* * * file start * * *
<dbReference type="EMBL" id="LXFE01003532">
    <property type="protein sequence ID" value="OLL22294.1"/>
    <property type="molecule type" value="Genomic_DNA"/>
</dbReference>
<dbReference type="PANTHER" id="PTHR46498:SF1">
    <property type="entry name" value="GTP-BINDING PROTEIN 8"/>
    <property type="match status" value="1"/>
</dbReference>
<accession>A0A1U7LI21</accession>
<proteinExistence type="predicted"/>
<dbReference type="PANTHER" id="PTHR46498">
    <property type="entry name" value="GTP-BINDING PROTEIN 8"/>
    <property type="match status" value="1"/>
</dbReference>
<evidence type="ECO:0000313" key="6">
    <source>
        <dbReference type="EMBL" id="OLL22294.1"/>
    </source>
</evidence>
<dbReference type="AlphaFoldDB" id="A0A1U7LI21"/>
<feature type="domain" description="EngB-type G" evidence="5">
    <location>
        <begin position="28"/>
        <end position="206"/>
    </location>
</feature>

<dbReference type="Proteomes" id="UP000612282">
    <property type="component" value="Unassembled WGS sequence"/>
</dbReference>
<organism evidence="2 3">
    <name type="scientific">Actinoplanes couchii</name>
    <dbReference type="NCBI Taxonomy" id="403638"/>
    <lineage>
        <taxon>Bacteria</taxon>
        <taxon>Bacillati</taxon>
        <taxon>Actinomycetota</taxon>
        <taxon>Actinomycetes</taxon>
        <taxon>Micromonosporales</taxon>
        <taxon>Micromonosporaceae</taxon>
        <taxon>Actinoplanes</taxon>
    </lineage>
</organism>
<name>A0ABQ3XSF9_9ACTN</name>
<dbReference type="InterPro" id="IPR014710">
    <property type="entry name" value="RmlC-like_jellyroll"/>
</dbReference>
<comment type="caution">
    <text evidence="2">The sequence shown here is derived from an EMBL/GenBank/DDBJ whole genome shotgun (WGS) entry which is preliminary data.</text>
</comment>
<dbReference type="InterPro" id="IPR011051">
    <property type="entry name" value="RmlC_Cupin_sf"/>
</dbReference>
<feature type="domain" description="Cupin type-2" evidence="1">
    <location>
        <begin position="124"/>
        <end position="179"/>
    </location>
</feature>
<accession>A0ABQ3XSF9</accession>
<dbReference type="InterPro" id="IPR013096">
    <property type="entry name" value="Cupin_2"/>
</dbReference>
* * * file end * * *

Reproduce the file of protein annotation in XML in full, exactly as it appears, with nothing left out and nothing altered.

<dbReference type="EMBL" id="LXFE01003532">
    <property type="protein sequence ID" value="OLL22294.1"/>
    <property type="molecule type" value="Genomic_DNA"/>
</dbReference>
<dbReference type="PANTHER" id="PTHR46498:SF1">
    <property type="entry name" value="GTP-BINDING PROTEIN 8"/>
    <property type="match status" value="1"/>
</dbReference>
<accession>A0A1U7LI21</accession>
<proteinExistence type="predicted"/>
<dbReference type="PANTHER" id="PTHR46498">
    <property type="entry name" value="GTP-BINDING PROTEIN 8"/>
    <property type="match status" value="1"/>
</dbReference>
<evidence type="ECO:0000313" key="6">
    <source>
        <dbReference type="EMBL" id="OLL22294.1"/>
    </source>
</evidence>
<dbReference type="AlphaFoldDB" id="A0A1U7LI21"/>
<feature type="domain" description="EngB-type G" evidence="5">
    <location>
        <begin position="28"/>
        <end position="206"/>
    </location>
</feature>

<dbReference type="Proteomes" id="UP000612282">
    <property type="component" value="Unassembled WGS sequence"/>
</dbReference>
<organism evidence="2 3">
    <name type="scientific">Actinoplanes couchii</name>
    <dbReference type="NCBI Taxonomy" id="403638"/>
    <lineage>
        <taxon>Bacteria</taxon>
        <taxon>Bacillati</taxon>
        <taxon>Actinomycetota</taxon>
        <taxon>Actinomycetes</taxon>
        <taxon>Micromonosporales</taxon>
        <taxon>Micromonosporaceae</taxon>
        <taxon>Actinoplanes</taxon>
    </lineage>
</organism>
<name>A0ABQ3XSF9_9ACTN</name>
<dbReference type="InterPro" id="IPR014710">
    <property type="entry name" value="RmlC-like_jellyroll"/>
</dbReference>
<comment type="caution">
    <text evidence="2">The sequence shown here is derived from an EMBL/GenBank/DDBJ whole genome shotgun (WGS) entry which is preliminary data.</text>
</comment>
<dbReference type="InterPro" id="IPR011051">
    <property type="entry name" value="RmlC_Cupin_sf"/>
</dbReference>
<feature type="domain" description="Cupin type-2" evidence="1">
    <location>
        <begin position="124"/>
        <end position="179"/>
    </location>
</feature>
<accession>A0ABQ3XSF9</accession>
<dbReference type="InterPro" id="IPR013096">
    <property type="entry name" value="Cupin_2"/>
</dbReference>